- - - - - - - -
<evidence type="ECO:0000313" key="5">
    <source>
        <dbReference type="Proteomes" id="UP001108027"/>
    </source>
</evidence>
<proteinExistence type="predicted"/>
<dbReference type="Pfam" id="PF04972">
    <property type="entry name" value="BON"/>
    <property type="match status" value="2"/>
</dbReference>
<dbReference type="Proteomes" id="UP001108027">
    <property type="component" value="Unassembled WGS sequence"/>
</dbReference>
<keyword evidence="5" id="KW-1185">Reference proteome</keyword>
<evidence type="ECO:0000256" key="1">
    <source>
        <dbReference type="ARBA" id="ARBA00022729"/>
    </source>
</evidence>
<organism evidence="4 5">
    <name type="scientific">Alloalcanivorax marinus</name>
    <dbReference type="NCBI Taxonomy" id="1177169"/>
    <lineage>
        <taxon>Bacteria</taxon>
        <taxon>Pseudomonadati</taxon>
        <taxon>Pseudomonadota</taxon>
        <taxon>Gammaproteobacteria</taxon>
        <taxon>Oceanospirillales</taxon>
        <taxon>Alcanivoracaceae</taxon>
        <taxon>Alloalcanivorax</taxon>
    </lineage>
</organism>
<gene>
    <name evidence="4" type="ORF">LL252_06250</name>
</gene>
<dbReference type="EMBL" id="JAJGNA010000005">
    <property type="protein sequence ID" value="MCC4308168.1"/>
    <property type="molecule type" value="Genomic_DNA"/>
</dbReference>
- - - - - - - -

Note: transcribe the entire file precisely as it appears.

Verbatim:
<evidence type="ECO:0000313" key="5">
    <source>
        <dbReference type="Proteomes" id="UP001108027"/>
    </source>
</evidence>
<proteinExistence type="predicted"/>
<dbReference type="Pfam" id="PF04972">
    <property type="entry name" value="BON"/>
    <property type="match status" value="2"/>
</dbReference>
<dbReference type="Proteomes" id="UP001108027">
    <property type="component" value="Unassembled WGS sequence"/>
</dbReference>
<keyword evidence="5" id="KW-1185">Reference proteome</keyword>
<evidence type="ECO:0000256" key="1">
    <source>
        <dbReference type="ARBA" id="ARBA00022729"/>
    </source>
</evidence>
<organism evidence="4 5">
    <name type="scientific">Alloalcanivorax marinus</name>
    <dbReference type="NCBI Taxonomy" id="1177169"/>
    <lineage>
        <taxon>Bacteria</taxon>
        <taxon>Pseudomonadati</taxon>
        <taxon>Pseudomonadota</taxon>
        <taxon>Gammaproteobacteria</taxon>
        <taxon>Oceanospirillales</taxon>
        <taxon>Alcanivoracaceae</taxon>
        <taxon>Alloalcanivorax</taxon>
    </lineage>
</organism>
<gene>
    <name evidence="4" type="ORF">LL252_06250</name>
</gene>
<dbReference type="EMBL" id="JAJGNA010000005">
    <property type="protein sequence ID" value="MCC4308168.1"/>
    <property type="molecule type" value="Genomic_DNA"/>
</dbReference>